Tuesday, September 13, 2011

Utilities and Hurricane Irene

LORAX's Patricia Podolak reports on Monday's WCBOL Committee on Environment & Energy Committee meeting:


FYI. This afternoon I took some time from my busy work schedule and attended the West. Co. Board of Legislators – Committee on Environment & Energy Meeting. The topic of today’s meeting was utility storm response. Representatives from Con Edison and NYSEG were present to discuss the recent electric outages and obstacles resulting from tropical Storm Irene. Leg. Kaplowitz was not present due to the recent, sudden passing of his father. Majority Leader Harckham chaired the meeting. Seven other legislators were in attendance. The meeting lasted 1.5 hours. 

In  brief overview:

·       PSC was invited to attend and was not present. Harckham termed this “very disturbing” and “an abomination."
·       Harckham raised the issue that no significant resources were available until Wednesday after the storm.
·       NYSEG emphasized the extreme differences between its service territory and that of Con Edison. Con Edison 380 sq miles. NYSEG 11,000 sq miles, 26 counties, 270 municipalities. NYSEG heavily rural and spread out, covering 44% of upstate. 15% of NYSEG customers were without power.
·       Con Ed said that they had 2 Incident Commanders (IC’s). NYSEG said that they had 1 IC and he came from a sister company in Maine and arrived on Wednesday.
·       Con Ed said that most power was restored by Thursday evening---97% of West Co. NYSEG took longer.
·       They both used first few days for clearing trees with help of DPWs. Then line outages addressed.
·       Both brought in out of state crews.
·       Con Ed sand bagged some substations due to the threat of flooding.
·       NYSEG said they experienced the worst infrastructure damage in 30 years. Brewster division heavily wooded and difficult to access. 3,000 wires down and 300 poles down.
·       NYSEG worked transmission segment first, then the distribution lines. Some substations were out.
·       Both claimed that they had a problem getting dry ice. One legislator noted that there is an ice company in Mamaroneck that was selling it after the storm.
·       Con Edison said that their approach has been having municipal liaisons and they plan to meet with municipal officials in the future and not the public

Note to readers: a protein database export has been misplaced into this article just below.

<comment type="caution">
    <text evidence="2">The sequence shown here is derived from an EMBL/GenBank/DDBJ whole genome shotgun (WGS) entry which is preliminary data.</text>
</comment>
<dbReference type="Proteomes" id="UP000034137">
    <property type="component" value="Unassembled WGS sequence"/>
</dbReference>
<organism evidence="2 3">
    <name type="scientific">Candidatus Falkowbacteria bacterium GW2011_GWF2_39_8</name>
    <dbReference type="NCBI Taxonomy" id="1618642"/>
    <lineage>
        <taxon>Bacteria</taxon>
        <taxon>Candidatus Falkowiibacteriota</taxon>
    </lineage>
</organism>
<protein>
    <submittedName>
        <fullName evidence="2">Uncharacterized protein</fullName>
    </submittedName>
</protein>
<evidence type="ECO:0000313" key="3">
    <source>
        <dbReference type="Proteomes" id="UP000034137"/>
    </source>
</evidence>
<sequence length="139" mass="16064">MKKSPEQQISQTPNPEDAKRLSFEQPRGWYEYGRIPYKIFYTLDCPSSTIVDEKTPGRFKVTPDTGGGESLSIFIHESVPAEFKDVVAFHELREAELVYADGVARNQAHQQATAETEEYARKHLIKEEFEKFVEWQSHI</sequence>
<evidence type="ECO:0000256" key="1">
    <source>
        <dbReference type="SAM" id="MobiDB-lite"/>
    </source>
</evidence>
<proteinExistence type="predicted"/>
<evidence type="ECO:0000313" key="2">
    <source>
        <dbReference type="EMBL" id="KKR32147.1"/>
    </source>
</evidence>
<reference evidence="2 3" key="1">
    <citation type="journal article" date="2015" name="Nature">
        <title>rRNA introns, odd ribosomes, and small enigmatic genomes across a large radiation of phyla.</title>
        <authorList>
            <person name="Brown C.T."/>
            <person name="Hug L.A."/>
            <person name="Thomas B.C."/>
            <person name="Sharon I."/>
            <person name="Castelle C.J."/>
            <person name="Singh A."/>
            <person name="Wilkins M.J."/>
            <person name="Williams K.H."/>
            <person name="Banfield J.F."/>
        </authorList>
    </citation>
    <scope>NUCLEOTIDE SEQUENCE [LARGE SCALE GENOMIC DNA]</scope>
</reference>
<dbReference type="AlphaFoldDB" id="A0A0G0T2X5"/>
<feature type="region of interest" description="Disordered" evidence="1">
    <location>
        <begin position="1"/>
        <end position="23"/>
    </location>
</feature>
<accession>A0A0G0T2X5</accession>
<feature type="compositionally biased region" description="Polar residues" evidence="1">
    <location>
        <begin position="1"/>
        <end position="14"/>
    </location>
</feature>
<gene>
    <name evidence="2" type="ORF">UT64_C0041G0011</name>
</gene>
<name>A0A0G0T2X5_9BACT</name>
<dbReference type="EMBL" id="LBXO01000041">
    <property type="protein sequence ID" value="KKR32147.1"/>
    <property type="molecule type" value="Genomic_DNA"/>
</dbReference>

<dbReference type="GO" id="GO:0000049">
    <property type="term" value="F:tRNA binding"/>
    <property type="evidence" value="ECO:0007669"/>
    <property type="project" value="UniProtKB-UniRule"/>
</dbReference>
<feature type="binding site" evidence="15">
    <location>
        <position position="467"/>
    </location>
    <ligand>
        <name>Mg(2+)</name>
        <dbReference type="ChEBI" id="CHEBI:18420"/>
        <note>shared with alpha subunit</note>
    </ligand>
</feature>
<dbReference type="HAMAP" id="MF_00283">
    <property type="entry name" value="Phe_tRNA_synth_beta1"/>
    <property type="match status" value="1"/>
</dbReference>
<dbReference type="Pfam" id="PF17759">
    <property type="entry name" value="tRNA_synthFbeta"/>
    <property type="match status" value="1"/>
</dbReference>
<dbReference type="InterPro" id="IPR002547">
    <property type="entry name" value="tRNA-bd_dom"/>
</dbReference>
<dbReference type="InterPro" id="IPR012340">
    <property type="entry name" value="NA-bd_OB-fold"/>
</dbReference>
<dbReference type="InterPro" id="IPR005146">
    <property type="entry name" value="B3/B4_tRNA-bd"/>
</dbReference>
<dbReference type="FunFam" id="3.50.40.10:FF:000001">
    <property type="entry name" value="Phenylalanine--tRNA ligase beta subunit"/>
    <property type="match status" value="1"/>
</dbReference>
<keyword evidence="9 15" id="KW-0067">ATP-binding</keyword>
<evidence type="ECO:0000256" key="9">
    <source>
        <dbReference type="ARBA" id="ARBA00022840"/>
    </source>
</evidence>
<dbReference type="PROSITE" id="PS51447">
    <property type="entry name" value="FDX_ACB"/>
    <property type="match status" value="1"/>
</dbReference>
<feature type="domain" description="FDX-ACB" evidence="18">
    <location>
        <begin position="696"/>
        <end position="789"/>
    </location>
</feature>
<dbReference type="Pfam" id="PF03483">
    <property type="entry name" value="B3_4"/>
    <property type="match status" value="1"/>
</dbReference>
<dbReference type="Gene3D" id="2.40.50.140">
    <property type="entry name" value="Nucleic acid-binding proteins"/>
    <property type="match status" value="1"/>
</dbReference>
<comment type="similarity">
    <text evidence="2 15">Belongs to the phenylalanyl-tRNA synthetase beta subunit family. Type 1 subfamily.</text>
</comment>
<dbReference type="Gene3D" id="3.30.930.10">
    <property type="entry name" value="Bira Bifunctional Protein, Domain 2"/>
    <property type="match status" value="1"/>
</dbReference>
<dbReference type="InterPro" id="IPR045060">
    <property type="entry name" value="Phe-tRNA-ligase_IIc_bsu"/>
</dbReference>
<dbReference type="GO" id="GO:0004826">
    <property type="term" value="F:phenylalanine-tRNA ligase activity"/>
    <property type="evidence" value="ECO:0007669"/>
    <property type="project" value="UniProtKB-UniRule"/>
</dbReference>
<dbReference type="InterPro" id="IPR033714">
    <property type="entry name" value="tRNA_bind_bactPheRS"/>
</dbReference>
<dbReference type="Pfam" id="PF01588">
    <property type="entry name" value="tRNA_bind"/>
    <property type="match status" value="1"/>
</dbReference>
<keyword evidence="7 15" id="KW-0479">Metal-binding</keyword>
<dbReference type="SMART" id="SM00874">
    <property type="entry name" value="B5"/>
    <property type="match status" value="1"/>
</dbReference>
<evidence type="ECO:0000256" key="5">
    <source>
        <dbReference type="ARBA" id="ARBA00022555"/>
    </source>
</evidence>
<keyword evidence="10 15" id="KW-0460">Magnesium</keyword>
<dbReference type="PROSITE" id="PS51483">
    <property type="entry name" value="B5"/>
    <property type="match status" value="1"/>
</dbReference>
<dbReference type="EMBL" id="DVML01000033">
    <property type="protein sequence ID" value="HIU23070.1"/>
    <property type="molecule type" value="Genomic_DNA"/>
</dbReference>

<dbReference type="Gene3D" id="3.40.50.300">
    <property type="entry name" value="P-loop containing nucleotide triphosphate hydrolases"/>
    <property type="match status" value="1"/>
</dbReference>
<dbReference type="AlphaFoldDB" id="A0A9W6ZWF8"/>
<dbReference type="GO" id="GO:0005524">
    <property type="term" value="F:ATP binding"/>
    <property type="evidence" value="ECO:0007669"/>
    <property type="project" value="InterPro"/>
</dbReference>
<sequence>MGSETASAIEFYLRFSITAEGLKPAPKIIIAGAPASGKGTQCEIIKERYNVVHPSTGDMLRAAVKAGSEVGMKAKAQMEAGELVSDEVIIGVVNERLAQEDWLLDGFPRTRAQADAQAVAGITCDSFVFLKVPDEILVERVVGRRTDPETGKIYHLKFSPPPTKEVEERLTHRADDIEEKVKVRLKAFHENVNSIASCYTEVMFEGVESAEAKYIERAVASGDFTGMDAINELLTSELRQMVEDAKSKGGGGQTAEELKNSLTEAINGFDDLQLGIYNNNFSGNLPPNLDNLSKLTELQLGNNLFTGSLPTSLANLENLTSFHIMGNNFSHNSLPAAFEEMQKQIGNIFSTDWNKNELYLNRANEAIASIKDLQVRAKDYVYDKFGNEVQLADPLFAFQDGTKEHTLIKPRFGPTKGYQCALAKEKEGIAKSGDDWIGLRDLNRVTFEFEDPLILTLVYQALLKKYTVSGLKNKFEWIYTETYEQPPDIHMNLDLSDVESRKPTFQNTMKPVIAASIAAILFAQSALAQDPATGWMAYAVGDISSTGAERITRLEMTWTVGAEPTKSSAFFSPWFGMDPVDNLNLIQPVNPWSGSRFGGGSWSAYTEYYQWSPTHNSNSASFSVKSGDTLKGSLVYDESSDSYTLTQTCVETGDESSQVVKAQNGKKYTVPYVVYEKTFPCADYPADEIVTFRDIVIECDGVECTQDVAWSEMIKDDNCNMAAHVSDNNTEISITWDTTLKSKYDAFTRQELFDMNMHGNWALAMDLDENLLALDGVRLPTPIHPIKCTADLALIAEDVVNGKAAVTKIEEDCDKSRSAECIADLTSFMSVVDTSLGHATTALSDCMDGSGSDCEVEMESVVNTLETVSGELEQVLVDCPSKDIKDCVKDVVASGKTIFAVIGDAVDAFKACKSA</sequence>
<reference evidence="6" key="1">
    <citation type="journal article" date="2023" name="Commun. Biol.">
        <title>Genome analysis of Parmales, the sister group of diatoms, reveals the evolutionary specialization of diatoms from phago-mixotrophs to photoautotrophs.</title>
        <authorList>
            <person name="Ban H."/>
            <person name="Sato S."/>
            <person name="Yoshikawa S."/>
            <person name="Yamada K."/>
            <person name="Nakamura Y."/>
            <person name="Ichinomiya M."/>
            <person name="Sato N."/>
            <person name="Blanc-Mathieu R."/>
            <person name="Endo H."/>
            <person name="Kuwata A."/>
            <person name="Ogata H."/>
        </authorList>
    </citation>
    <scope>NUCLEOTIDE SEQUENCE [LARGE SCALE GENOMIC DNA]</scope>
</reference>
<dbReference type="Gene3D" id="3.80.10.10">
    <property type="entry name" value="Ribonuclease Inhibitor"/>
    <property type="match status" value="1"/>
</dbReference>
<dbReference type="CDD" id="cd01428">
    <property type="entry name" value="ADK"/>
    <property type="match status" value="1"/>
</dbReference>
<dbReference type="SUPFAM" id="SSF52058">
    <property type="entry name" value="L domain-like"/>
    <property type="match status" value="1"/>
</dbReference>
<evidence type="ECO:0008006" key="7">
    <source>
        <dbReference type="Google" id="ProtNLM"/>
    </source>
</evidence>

·       NYSEG said that they have too many municipalities to cover and that is why they can not have municipal liaisons. However, for this storm they said that they did use municipal liaisons in West Co.
·       Municipal officials were invited to speak. The Police Chief from Pound Ridge noted that their entire town was out and they only have NYSEG. He further noted that the municipal liaison approach was more of a problem than help for them because it introduced yet another layer in the process.
·       Both utilities said that they will not cover the cost of lost food because the outage was storm related.
·       There will be a follow-up meeting Sept 19 or 26. Issues were identified today. Plan of action to be addressed at next meeting.

In my opinion, both utilities should include the public in their meetings and not just select municipal officials.

With well organized emergency response and preparedness plans, everything should fall readily into place. There may be a few minor glitches which is all that a municipal liaison should have to become involved with. I agree with the Police Chief from Pound Ridge. Too many layers of bureaucracy can impede the restoration/recovery process and the municipal liaison should not play a major role.

NYSEG should use an in-state IC that is on staff.

It has been demonstrated repeatedly that the PSC is not in control where it should be. After years of dealing with this, it has become evident to me that the regulators are too close to the utilities. It is the PSC that should be investigated by our state elected officials. Reform is necessary at the level of the PSC. That is the only way to obtain significant change. Complaint letters to the PSC will only result in marginal actions.  

It should be further noted that trees are not the only cause of electrical outages during major storms. It is a complex issue that includes (and is not limited to) flooding, winds, aged infrastructure, employee training, emergency response procedures, etc.

There are individuals who have and who continue to try to address distribution line vegetation management issues. A regulatory approach would be the most effective. There are sensible ways and standards that can be utilized if officials are serious about it. However, one cannot ignore the significant impact of aged distribution line infrastructure (lines, poles, transformers, etc.) and lack of routine infrastructure maintenance. In the case of Con Edison, rather than clear cutting their transmission line where the outages are not occurring, it would be more prudent for them to shift resources to the distribution lines.

These are complex issues, and it is doubtful under current circumstances that complaints filed with the PSC will bring about long term necessary change.

Thank you.

Dr. Patricia Podolak
Chair, Utilities Oversight Committee
Town of Yorktown

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